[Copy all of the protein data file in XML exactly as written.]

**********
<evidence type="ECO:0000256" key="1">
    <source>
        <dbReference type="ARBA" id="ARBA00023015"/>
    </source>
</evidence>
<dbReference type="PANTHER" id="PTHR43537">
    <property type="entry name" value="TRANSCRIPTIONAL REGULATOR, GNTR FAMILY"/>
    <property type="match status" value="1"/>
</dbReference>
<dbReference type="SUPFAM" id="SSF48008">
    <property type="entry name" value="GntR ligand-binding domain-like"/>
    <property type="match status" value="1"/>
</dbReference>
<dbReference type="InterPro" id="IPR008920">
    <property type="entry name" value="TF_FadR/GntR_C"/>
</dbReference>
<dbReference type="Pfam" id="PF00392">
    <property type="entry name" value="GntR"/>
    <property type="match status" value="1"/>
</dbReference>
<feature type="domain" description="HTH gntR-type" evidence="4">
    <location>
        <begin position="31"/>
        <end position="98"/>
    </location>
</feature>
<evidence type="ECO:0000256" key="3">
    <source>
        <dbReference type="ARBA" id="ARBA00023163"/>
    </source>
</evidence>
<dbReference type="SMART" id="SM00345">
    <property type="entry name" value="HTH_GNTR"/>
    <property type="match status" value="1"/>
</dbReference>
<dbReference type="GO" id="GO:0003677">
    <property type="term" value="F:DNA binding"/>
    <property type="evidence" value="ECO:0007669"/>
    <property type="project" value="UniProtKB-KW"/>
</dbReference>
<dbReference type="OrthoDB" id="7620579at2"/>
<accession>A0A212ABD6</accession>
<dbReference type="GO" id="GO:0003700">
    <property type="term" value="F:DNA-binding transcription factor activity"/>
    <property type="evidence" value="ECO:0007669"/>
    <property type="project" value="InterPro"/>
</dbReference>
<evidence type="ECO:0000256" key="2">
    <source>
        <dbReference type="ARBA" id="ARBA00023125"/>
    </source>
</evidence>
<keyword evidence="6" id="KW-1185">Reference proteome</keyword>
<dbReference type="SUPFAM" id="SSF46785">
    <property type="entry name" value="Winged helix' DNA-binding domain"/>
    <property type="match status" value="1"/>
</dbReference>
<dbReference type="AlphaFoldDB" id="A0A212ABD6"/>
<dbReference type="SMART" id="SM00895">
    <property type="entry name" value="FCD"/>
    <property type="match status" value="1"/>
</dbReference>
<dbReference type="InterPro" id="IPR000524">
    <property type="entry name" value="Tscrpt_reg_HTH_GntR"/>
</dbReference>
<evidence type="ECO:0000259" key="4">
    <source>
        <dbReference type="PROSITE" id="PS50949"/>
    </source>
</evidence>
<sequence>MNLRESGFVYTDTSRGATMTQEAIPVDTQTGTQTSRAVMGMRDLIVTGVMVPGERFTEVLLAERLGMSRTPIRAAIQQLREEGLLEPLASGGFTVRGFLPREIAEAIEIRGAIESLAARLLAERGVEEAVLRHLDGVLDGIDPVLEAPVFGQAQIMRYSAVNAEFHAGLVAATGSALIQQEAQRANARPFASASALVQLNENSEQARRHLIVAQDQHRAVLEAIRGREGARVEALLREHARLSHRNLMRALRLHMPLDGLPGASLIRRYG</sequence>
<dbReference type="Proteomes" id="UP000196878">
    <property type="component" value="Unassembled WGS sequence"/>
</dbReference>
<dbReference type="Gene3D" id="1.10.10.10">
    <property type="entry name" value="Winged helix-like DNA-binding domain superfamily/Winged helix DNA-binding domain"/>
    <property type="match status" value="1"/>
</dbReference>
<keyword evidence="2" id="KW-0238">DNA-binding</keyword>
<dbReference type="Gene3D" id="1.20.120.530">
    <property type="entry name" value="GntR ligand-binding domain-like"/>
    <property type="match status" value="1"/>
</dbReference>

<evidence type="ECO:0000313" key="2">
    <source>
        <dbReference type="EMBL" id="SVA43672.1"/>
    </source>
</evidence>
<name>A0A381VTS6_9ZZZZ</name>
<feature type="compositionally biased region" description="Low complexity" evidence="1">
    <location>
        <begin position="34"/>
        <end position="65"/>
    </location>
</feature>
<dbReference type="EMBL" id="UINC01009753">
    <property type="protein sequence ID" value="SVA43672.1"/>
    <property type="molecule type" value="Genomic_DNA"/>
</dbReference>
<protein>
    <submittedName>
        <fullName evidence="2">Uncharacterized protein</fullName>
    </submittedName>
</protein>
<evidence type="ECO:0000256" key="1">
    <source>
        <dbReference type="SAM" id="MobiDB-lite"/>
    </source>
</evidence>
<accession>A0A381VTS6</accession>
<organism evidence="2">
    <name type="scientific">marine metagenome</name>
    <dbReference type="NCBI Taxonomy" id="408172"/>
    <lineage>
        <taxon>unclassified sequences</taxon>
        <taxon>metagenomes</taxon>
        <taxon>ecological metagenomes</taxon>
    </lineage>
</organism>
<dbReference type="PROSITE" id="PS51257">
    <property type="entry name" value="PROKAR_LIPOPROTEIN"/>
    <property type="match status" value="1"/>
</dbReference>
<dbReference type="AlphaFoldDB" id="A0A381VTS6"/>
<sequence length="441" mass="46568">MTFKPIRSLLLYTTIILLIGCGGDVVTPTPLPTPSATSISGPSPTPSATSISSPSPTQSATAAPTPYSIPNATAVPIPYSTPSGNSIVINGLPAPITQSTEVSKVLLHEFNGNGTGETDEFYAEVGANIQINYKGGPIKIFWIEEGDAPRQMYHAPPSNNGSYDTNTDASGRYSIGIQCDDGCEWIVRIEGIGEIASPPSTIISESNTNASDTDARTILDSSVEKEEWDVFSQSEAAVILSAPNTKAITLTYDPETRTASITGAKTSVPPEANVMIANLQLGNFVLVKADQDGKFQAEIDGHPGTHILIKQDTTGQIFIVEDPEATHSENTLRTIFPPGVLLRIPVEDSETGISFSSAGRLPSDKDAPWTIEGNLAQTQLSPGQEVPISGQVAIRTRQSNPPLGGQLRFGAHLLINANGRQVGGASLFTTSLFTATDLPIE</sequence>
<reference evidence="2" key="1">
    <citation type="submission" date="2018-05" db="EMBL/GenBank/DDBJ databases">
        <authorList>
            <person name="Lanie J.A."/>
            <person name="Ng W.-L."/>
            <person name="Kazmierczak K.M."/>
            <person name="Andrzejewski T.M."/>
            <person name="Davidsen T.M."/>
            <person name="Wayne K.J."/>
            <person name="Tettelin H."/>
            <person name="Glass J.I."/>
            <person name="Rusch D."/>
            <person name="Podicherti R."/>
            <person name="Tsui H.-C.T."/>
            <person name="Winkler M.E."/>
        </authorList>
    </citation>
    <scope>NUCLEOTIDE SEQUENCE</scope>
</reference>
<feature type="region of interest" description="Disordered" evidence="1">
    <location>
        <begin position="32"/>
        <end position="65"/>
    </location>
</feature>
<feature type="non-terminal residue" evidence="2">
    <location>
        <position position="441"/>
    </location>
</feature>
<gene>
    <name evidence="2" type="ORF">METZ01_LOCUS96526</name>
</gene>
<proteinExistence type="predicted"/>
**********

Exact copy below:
<evidence type="ECO:0000256" key="1">
    <source>
        <dbReference type="ARBA" id="ARBA00023015"/>
    </source>
</evidence>
<dbReference type="PANTHER" id="PTHR43537">
    <property type="entry name" value="TRANSCRIPTIONAL REGULATOR, GNTR FAMILY"/>
    <property type="match status" value="1"/>
</dbReference>
<dbReference type="SUPFAM" id="SSF48008">
    <property type="entry name" value="GntR ligand-binding domain-like"/>
    <property type="match status" value="1"/>
</dbReference>
<dbReference type="InterPro" id="IPR008920">
    <property type="entry name" value="TF_FadR/GntR_C"/>
</dbReference>
<dbReference type="Pfam" id="PF00392">
    <property type="entry name" value="GntR"/>
    <property type="match status" value="1"/>
</dbReference>
<feature type="domain" description="HTH gntR-type" evidence="4">
    <location>
        <begin position="31"/>
        <end position="98"/>
    </location>
</feature>
<evidence type="ECO:0000256" key="3">
    <source>
        <dbReference type="ARBA" id="ARBA00023163"/>
    </source>
</evidence>
<dbReference type="SMART" id="SM00345">
    <property type="entry name" value="HTH_GNTR"/>
    <property type="match status" value="1"/>
</dbReference>
<dbReference type="GO" id="GO:0003677">
    <property type="term" value="F:DNA binding"/>
    <property type="evidence" value="ECO:0007669"/>
    <property type="project" value="UniProtKB-KW"/>
</dbReference>
<dbReference type="OrthoDB" id="7620579at2"/>
<accession>A0A212ABD6</accession>
<dbReference type="GO" id="GO:0003700">
    <property type="term" value="F:DNA-binding transcription factor activity"/>
    <property type="evidence" value="ECO:0007669"/>
    <property type="project" value="InterPro"/>
</dbReference>
<evidence type="ECO:0000256" key="2">
    <source>
        <dbReference type="ARBA" id="ARBA00023125"/>
    </source>
</evidence>
<keyword evidence="6" id="KW-1185">Reference proteome</keyword>
<dbReference type="SUPFAM" id="SSF46785">
    <property type="entry name" value="Winged helix' DNA-binding domain"/>
    <property type="match status" value="1"/>
</dbReference>
<dbReference type="AlphaFoldDB" id="A0A212ABD6"/>
<dbReference type="SMART" id="SM00895">
    <property type="entry name" value="FCD"/>
    <property type="match status" value="1"/>
</dbReference>
<dbReference type="InterPro" id="IPR000524">
    <property type="entry name" value="Tscrpt_reg_HTH_GntR"/>
</dbReference>
<evidence type="ECO:0000259" key="4">
    <source>
        <dbReference type="PROSITE" id="PS50949"/>
    </source>
</evidence>
<sequence>MNLRESGFVYTDTSRGATMTQEAIPVDTQTGTQTSRAVMGMRDLIVTGVMVPGERFTEVLLAERLGMSRTPIRAAIQQLREEGLLEPLASGGFTVRGFLPREIAEAIEIRGAIESLAARLLAERGVEEAVLRHLDGVLDGIDPVLEAPVFGQAQIMRYSAVNAEFHAGLVAATGSALIQQEAQRANARPFASASALVQLNENSEQARRHLIVAQDQHRAVLEAIRGREGARVEALLREHARLSHRNLMRALRLHMPLDGLPGASLIRRYG</sequence>
<dbReference type="Proteomes" id="UP000196878">
    <property type="component" value="Unassembled WGS sequence"/>
</dbReference>
<dbReference type="Gene3D" id="1.10.10.10">
    <property type="entry name" value="Winged helix-like DNA-binding domain superfamily/Winged helix DNA-binding domain"/>
    <property type="match status" value="1"/>
</dbReference>
<keyword evidence="2" id="KW-0238">DNA-binding</keyword>
<dbReference type="Gene3D" id="1.20.120.530">
    <property type="entry name" value="GntR ligand-binding domain-like"/>
    <property type="match status" value="1"/>
</dbReference>

<evidence type="ECO:0000313" key="2">
    <source>
        <dbReference type="EMBL" id="SVA43672.1"/>
    </source>
</evidence>
<name>A0A381VTS6_9ZZZZ</name>
<feature type="compositionally biased region" description="Low complexity" evidence="1">
    <location>
        <begin position="34"/>
        <end position="65"/>
    </location>
</feature>
<dbReference type="EMBL" id="UINC01009753">
    <property type="protein sequence ID" value="SVA43672.1"/>
    <property type="molecule type" value="Genomic_DNA"/>
</dbReference>
<protein>
    <submittedName>
        <fullName evidence="2">Uncharacterized protein</fullName>
    </submittedName>
</protein>
<evidence type="ECO:0000256" key="1">
    <source>
        <dbReference type="SAM" id="MobiDB-lite"/>
    </source>
</evidence>
<accession>A0A381VTS6</accession>
<organism evidence="2">
    <name type="scientific">marine metagenome</name>
    <dbReference type="NCBI Taxonomy" id="408172"/>
    <lineage>
        <taxon>unclassified sequences</taxon>
        <taxon>metagenomes</taxon>
        <taxon>ecological metagenomes</taxon>
    </lineage>
</organism>
<dbReference type="PROSITE" id="PS51257">
    <property type="entry name" value="PROKAR_LIPOPROTEIN"/>
    <property type="match status" value="1"/>
</dbReference>
<dbReference type="AlphaFoldDB" id="A0A381VTS6"/>
<sequence length="441" mass="46568">MTFKPIRSLLLYTTIILLIGCGGDVVTPTPLPTPSATSISGPSPTPSATSISSPSPTQSATAAPTPYSIPNATAVPIPYSTPSGNSIVINGLPAPITQSTEVSKVLLHEFNGNGTGETDEFYAEVGANIQINYKGGPIKIFWIEEGDAPRQMYHAPPSNNGSYDTNTDASGRYSIGIQCDDGCEWIVRIEGIGEIASPPSTIISESNTNASDTDARTILDSSVEKEEWDVFSQSEAAVILSAPNTKAITLTYDPETRTASITGAKTSVPPEANVMIANLQLGNFVLVKADQDGKFQAEIDGHPGTHILIKQDTTGQIFIVEDPEATHSENTLRTIFPPGVLLRIPVEDSETGISFSSAGRLPSDKDAPWTIEGNLAQTQLSPGQEVPISGQVAIRTRQSNPPLGGQLRFGAHLLINANGRQVGGASLFTTSLFTATDLPIE</sequence>
<reference evidence="2" key="1">
    <citation type="submission" date="2018-05" db="EMBL/GenBank/DDBJ databases">
        <authorList>
            <person name="Lanie J.A."/>
            <person name="Ng W.-L."/>
            <person name="Kazmierczak K.M."/>
            <person name="Andrzejewski T.M."/>
            <person name="Davidsen T.M."/>
            <person name="Wayne K.J."/>
            <person name="Tettelin H."/>
            <person name="Glass J.I."/>
            <person name="Rusch D."/>
            <person name="Podicherti R."/>
            <person name="Tsui H.-C.T."/>
            <person name="Winkler M.E."/>
        </authorList>
    </citation>
    <scope>NUCLEOTIDE SEQUENCE</scope>
</reference>
<feature type="region of interest" description="Disordered" evidence="1">
    <location>
        <begin position="32"/>
        <end position="65"/>
    </location>
</feature>
<feature type="non-terminal residue" evidence="2">
    <location>
        <position position="441"/>
    </location>
</feature>
<gene>
    <name evidence="2" type="ORF">METZ01_LOCUS96526</name>
</gene>
<proteinExistence type="predicted"/>